Tonsillitis is inflammation of the tonsils, usually due to a viral infection or, less commonly, a bacterial infection. It is a common type of infection in children, although it can sometimes affect adults.
Symptoms of tonsillitis include:
Symptoms will usually pass within 3-4 days.
The tonsils are two small glands that sit on either side of the throat. In young children they help fight germs and act as a barrier against infection.
When the tonsils become infected they isolate the infection and stop it spreading further into the body.
As a child's immune system develops and gets stronger, the tonsils become less important and usually shrink. In most people, the body is able to fight infection without the tonsils.
Removal of the tonsils will usually only be recommended if they're causing problems such as severe or repeated episodes of tonsillitis (see below).
When to see your GP
Tonsillitis is not usually a serious condition so you only need to see your GP if symptoms:
- last longer than four days and show no signs of improvement
- are severe, such as being unable to eat or drink because of the pain, or you have breathing difficulties
Your GP will examine your throat and ask you some questions about your symptoms.
There are four main signs that tonsillitis is caused by a bacterial infection rather than a viral infection. They are:
- a high temperature
- white pus-filled spots on the tonsils
- no cough
- swollen and tender lymph nodes (glands)
Further testing may be recommended if you have at least two of the above signs. If you have three, it's highly likely that you have bacterial tonsillitis and antibiotics may be prescribed (see below).
There is no specific treatment for tonsillitis, but there are several things that can help alleviate symptoms, such as:
- paracetamol or ibuprofen to help relieve pain
- plenty of bed rest
- drinking plenty of fluids
If tests show that a bacterial infection is the cause of tonsillitis, a short course of antibiotics may also be prescribed.
If oral antibiotics are ineffective at treating bacterial tonsillitis, intravenous antibiotics (given directly into a vein) may be needed in hospital.
Most cases of tonsillitis get better within a week. A small number of children have tonsillitis for a long time or it keeps coming back. This is known as chronic tonsillitis and may require treatment with surgery.
However, surgery to remove the tonsils (tonsillectomy) is usually only recommended in cases where there have been several severe episodes of tonsillitis over a long period of time, or if repeated episodes disrupt normal activities.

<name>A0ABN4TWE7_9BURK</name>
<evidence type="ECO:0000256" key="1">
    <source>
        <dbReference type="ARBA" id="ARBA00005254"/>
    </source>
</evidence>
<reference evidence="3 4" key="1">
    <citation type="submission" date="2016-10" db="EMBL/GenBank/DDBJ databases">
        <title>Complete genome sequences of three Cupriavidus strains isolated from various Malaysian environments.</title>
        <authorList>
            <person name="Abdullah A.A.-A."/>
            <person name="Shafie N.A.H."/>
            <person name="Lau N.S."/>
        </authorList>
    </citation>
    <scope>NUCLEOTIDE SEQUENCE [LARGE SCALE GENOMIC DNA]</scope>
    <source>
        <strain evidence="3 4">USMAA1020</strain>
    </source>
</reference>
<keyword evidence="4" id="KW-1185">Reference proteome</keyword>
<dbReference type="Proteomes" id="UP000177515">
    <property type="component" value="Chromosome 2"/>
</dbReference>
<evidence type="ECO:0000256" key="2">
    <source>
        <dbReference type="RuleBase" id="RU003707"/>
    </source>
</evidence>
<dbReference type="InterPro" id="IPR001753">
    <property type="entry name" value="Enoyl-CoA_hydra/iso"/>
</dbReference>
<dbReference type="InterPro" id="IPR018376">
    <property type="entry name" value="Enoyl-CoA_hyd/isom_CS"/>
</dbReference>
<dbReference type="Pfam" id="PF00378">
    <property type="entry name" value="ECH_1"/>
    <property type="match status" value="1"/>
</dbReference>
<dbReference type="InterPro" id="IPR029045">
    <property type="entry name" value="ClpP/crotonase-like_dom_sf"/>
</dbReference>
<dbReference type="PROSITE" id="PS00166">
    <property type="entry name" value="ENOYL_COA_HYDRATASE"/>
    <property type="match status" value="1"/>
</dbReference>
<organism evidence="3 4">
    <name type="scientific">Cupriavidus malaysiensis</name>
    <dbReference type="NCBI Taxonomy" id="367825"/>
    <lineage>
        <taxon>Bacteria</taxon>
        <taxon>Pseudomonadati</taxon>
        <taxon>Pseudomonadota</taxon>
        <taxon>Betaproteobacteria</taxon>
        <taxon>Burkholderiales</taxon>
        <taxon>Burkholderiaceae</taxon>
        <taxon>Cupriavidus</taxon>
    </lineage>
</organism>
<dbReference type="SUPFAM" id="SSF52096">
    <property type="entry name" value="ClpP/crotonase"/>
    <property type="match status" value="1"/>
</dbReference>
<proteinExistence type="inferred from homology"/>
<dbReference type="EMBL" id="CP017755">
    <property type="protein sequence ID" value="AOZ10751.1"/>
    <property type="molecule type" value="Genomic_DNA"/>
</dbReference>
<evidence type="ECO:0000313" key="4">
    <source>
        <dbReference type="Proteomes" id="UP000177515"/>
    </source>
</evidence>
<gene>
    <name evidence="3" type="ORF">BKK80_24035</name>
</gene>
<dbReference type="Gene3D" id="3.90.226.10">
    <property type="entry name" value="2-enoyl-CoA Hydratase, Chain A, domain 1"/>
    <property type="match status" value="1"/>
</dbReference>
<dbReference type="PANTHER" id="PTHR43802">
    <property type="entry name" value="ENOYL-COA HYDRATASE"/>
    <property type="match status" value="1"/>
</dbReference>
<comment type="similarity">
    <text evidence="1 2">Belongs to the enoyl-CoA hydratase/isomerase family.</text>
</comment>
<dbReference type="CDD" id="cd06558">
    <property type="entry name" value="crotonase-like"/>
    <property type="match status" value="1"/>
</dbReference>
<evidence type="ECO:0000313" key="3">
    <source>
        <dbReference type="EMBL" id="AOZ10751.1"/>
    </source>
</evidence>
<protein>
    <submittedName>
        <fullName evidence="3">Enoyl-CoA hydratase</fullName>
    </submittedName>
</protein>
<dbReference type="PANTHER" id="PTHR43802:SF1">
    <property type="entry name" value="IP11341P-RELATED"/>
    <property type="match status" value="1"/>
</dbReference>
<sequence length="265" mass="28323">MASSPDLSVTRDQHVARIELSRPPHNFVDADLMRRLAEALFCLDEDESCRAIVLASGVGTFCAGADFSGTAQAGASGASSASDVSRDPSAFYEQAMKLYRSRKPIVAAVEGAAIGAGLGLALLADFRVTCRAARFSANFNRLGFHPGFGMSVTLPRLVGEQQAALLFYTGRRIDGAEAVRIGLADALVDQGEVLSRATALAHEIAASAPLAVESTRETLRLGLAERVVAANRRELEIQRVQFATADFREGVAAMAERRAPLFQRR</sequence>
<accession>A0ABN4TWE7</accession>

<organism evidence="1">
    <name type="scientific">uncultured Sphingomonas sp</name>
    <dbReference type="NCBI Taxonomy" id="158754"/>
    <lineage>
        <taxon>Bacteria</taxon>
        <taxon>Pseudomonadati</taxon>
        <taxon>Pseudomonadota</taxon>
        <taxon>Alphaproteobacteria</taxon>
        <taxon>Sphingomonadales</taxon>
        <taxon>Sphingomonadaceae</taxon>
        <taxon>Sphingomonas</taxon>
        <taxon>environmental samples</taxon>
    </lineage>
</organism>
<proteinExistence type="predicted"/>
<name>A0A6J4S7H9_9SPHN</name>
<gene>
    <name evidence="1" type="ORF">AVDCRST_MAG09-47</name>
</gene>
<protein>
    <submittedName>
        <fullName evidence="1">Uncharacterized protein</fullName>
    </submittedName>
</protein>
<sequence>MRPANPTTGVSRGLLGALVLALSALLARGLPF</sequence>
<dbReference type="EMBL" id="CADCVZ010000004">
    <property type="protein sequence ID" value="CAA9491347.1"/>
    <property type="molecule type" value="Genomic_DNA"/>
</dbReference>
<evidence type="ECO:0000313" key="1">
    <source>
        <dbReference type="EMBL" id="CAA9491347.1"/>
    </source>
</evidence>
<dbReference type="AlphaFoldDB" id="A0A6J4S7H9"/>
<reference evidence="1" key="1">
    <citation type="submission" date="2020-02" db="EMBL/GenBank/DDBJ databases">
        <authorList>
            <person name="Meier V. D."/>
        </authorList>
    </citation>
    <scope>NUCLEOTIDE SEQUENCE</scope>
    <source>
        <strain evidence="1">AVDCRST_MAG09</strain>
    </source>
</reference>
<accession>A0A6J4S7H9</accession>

Read more about treating tonsillitis.
What causes tonsillitis?
Most cases of tonsillitis are caused by a viral infection, such as the viruses that can cause the common cold or influenza (flu virus).
Some cases can also be caused by a bacterial infection, typically a strain of bacteria called group A streptococcus bacteria.
These types of infections spread easily so it is important to try to avoid passing the infection on to others by:
- staying away from public places, such as work, and keeping your child away from school or nursery until your GP says it is safe for them to return (this is usually when their symptoms have passed)
- coughing and sneezing into a tissue and throwing it in a bin
- washing hands before eating, after going to the toilet and, if possible, after coughing and sneezing
Read more about the causes of tonsillitis.
Who is affected
Tonsillitis can affect both children and adults, but it's much more common in children. Most children have at least one episode of tonsillitis.
Viral infections that cause tonsillitis are easily spread through close contact with someone who is infected. Anyone who spends time in schools or nurseries is at increased risk of developing an infection that could lead to tonsillitis.
In teenagers and young adults, tonsillitis often follows glandular fever.
Complications of tonsillitis are rare and usually only occur if the condition is caused by a bacterial infection.
They are usually the result of the infection spreading into another part of the body, such as the middle ear (otitis media).
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The main symptom of tonsillitis is a sore throat. Your tonsils will be red and swollen and your throat may be very painful, making swallowing difficult. In some cases, the tonsils are coated or have white, pus-filled spots on them.
Other common symptoms include:
- high temperature (fever) over 38° (100.4F°)
- pain in the ears or neck
- swollen lymph nodes (glands) in your neck
- loss of voice or changes to the normal tone of the voice
The symptoms of tonsillitis usually get better after three to four days.
If you have tonsillitis that's caused by a viral infection, such as the common cold or flu, your symptoms may be milder.
If your tonsillitis is caused by a bacterial infection, such as a streptococcal infection, it's likely that your symptoms will be more severe. Your tonsils will be swollen, your throat will be very sore and you may have a fever. You may also have bad breath.
It's difficult to tell just by looking at a person's throat whether they have tonsillitis as a result of a virus or a bacterial infection. Tests are needed to confirm this.
Antibiotics may be recommended if test results show that your tonsillitis is caused by a bacterial infection.
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Most cases of tonsillitis are caused by a viral infection.